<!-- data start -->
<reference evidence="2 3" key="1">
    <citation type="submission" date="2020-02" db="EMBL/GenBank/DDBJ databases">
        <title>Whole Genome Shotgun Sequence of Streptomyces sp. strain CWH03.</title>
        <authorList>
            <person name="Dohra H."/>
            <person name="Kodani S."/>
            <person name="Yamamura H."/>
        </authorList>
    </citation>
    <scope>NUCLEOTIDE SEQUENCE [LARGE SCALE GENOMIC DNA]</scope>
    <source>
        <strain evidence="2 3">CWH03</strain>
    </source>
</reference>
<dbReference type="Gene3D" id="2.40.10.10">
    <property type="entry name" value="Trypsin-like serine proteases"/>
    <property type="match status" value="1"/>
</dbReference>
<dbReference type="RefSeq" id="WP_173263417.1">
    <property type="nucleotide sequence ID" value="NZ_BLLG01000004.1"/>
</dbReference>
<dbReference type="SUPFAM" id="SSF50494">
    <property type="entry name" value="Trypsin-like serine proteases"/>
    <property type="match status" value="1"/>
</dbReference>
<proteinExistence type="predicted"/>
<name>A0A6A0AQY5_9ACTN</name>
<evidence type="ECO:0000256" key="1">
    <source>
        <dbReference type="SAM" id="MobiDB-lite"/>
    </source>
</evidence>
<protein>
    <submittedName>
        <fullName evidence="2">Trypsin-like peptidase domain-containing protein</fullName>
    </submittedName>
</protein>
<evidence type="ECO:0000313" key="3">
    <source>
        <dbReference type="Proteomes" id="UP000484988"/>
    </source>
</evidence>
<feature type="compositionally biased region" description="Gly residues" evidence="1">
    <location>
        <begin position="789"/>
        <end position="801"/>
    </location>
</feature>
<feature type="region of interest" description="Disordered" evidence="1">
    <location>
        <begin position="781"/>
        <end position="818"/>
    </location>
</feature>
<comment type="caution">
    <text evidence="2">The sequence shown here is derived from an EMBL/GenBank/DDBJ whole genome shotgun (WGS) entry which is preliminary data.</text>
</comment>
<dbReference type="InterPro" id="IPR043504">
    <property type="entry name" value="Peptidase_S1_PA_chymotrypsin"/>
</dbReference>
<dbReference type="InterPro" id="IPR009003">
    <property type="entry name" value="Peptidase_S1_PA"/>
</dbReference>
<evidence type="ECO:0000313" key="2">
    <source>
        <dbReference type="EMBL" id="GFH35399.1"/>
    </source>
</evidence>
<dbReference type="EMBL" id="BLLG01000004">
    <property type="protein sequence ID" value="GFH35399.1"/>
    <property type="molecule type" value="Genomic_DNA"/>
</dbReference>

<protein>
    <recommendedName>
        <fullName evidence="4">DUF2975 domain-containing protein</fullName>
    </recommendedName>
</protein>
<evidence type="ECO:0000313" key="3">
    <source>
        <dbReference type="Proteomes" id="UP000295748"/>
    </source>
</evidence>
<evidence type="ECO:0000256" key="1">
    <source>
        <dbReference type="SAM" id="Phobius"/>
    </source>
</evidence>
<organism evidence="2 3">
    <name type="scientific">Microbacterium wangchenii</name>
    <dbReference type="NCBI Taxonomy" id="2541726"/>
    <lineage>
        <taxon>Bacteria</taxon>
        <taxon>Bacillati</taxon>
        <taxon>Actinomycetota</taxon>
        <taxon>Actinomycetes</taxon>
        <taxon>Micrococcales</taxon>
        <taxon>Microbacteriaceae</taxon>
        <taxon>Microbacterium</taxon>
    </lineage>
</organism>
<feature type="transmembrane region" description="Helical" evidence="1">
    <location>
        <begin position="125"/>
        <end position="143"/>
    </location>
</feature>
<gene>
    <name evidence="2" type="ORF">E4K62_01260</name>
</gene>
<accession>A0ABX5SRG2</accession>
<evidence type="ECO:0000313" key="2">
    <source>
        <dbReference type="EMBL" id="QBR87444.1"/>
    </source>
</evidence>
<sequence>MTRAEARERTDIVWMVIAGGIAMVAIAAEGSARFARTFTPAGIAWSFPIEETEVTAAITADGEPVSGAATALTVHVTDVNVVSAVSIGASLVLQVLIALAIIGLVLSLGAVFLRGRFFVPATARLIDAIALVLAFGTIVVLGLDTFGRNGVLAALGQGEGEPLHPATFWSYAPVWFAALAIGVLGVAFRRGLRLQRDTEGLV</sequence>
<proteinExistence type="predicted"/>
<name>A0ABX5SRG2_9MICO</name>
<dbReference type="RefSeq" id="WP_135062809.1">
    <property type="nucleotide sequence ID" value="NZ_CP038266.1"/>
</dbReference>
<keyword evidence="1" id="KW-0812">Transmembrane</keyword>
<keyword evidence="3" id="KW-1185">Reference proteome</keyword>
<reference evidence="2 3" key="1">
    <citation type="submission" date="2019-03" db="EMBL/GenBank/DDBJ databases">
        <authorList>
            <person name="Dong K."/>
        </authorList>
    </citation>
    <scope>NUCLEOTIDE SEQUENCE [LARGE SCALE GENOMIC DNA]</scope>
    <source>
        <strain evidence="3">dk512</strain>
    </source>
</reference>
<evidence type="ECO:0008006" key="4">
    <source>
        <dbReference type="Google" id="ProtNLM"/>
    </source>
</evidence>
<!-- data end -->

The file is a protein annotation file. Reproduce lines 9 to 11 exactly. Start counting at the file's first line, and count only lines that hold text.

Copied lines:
    </citation>
    <scope>NUCLEOTIDE SEQUENCE [LARGE SCALE GENOMIC DNA]</scope>
    <source>